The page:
Difference between revisions of "Tree-based..."

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* [[Capabilities]]  
 
* [[Capabilities]]  
  
An ensemble is a collection of models that do not predict the real objective field of the ensemble, but rather the improvements needed for the function that computes this objective. As shown in the image above, the modeling process starts by assigning some initial values to this function, and creates a model to predict which gradient will improve the function results. The next iteration considers both the initial values and these corrections as its original state, and looks for the next gradient to improve the prediction function results even further. The process stops when the prediction function results match the real values or the number of iterations reaches a limit. As a consequence, all the models in the ensemble will always have a numeric objective field, the gradient for this function. The real objective field of the problem will then be computed by adding up the contributions of each model weighted by some coefficients. If the problem is a classification, each category (or class) in the objective field has its own subset of models in the ensemble whose goal is adjusting the function to predict this category. [http://blog.bigml.com/2017/03/14/introduction-to-boosted-trees/ Introduction to Boosted Trees | bigML]
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Tree-based models are a supervised machine learning method commonly used in soil survey and ecology for exploratory data analysis and prediction due to their simplistic nonparametric design. Instead of fitting a model to the data, tree-based models recursively partition the data into increasingly homogenous groups based on values that minimize a loss function (such as Sum of Squared Errors (SSE) for regression or Gini Index for classification) (McBratney et al.,2013). The two most common packages for generating tree-based models in R are rpart and randomForest. The rpart package creates a regression or classification tree based on binary splits that maximize homogeneity and minimize impurity. The output is a single decision tree that can be further “pruned” or trimmed back using the cross-validation error statistic to reduce over-fitting. The randomForest package is similar to rpart, but is double random in that each node is split using a random subset of predictors AND observations at each node and this process is repeated hundreds of times (as specified by the user). Unlike rpart, random forests do not produce a graphical decision tree since the predictions are averaged across hundreds or thousands of trees. Instead, random forests produce a variable importance plot and a tabular statistical summary. [http://ncss-tech.github.io/stats_for_soil_survey/chapters/8_Tree_models/treemodels.html Tree-based Models | Katey Yoast]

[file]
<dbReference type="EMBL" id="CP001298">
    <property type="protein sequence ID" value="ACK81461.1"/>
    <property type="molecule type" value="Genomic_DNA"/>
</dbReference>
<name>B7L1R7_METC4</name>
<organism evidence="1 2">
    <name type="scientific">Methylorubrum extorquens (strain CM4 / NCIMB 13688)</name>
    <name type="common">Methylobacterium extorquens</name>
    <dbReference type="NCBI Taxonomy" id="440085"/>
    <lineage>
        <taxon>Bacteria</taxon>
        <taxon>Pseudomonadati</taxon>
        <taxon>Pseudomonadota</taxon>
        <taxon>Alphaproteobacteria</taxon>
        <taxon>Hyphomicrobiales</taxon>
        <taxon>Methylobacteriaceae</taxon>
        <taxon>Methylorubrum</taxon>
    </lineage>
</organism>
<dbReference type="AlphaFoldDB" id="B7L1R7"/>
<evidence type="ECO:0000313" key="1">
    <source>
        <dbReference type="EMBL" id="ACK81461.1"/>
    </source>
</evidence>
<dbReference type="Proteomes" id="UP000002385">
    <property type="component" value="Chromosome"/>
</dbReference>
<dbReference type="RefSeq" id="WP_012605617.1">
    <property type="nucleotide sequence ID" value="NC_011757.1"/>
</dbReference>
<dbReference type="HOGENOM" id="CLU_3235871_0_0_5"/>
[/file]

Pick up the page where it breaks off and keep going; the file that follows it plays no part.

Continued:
https://littleml.files.wordpress.com/2017/03/boosted-trees-process.png?w=497
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https://ai2-s2-public.s3.amazonaws.com/figures/2017-08-08/16533dca42cafce4b00d224727dc5d977ef7d67e/8-Figure3-1.png
  
 
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Revision as of 18:31, 3 June 2018

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Tree-based models are a supervised machine learning method commonly used in soil survey and ecology for exploratory data analysis and prediction due to their simplistic nonparametric design. Instead of fitting a model to the data, tree-based models recursively partition the data into increasingly homogenous groups based on values that minimize a loss function (such as Sum of Squared Errors (SSE) for regression or Gini Index for classification) (McBratney et al.,2013). The two most common packages for generating tree-based models in R are rpart and randomForest. The rpart package creates a regression or classification tree based on binary splits that maximize homogeneity and minimize impurity. The output is a single decision tree that can be further “pruned” or trimmed back using the cross-validation error statistic to reduce over-fitting. The randomForest package is similar to rpart, but is double random in that each node is split using a random subset of predictors AND observations at each node and this process is repeated hundreds of times (as specified by the user). Unlike rpart, random forests do not produce a graphical decision tree since the predictions are averaged across hundreds or thousands of trees. Instead, random forests produce a variable importance plot and a tabular statistical summary. Tree-based Models | Katey Yoast

8-Figure3-1.png